Oregon raises the bar in math cut scores
Friday, October 29, 2010
Redmond, Ore - The state Board of Education approved an increase in the cut scores for mathematics effective this year. Cut scores are the number of points a student has to reach on the state assessment test in each subject to determine whether they met, exceeded or did not meet state standards. The number of students who fall into each category is used when determining the ranking of schools on the state report cards and also whether they met Adequate Yearly Progress (AYP) for the No Child Left Behind Act.
The changes call for a seven-point increase on elementary school tests, six-point increase in grades sixth and seventh, and a four-point increase in grade eight. No increase will be made at the high school level as this was adjusted before adoption.
The reasoning behind the increase is that the current math cut scores are too low to give students an accurate picture of how prepared they are for the next grade, for graduation, and for life after high school. Increasing the cut scores at the elementary and middle school level will improve the chances of students meeting the high school math achievement standards. It will also give students a better opportunity at making the benchmark when tested on national standards, to be in place in 2014.
Superintendent Shay Mikalson said that the district fundamentally agrees with the decision, however, implementation of the cut scores during the school year creates a few challenges since it does not give teachers and students a chance to prepare for the adjustment.
“While I disagree with the timing of implementation, this decision is a positive move forward as we must all support the concept of higher standards for students in Oregon that are aligned with national expectations of college and work readiness,” said Mikalson. “However, to implement a change in math cut scores in the middle of a school year and without a corresponding change in reading scores, which is expected to occur as soon as next year, is extremely confusing for our staff, students, parents, and community and an issue we will need to immediately address.”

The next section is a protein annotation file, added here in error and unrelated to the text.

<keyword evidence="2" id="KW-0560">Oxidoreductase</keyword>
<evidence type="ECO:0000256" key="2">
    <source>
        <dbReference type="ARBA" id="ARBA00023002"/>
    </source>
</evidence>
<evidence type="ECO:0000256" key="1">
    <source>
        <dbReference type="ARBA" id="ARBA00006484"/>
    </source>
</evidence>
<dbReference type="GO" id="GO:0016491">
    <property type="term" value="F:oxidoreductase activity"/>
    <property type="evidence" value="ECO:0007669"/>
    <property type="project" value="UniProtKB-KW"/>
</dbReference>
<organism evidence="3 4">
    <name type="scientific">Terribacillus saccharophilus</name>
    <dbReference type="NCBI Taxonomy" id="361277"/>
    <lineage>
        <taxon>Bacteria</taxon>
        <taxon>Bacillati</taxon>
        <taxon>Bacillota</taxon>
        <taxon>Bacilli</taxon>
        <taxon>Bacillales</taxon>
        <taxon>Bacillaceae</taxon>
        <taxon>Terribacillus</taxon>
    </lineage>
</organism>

The jump in cut scores also creates a false assumption that student achievement is not improving.
For example, students who met or exceeded the math benchmark last year may not obtain the same rating with the cut score increases. In 2009-10, 80 percent of Redmond third grade students met or exceeded based on their tests. With an increase in cut scores that number would decrease to 44 percent. In seventh grade, 83 percent of students were meeting or exceeding. With the increase, that number would drop to 53 percent.
Mikalson said that although the new cut scores will reflect some students not meeting the benchmark, raising the math academic standards gives the district a more accurate reflection of where students are and where they need to be. It also gives teachers the opportunity to change the student’s trajectory to ensure they are ready for the rigors of the new high school diploma requirements and are college and/or career ready after graduation.
“We have a school district employed with professionals committed to our students and they will rise to the challenge to ensure every child has every chance to achieve academic success and be prepared for the 21st century workplace,” said Mikalson.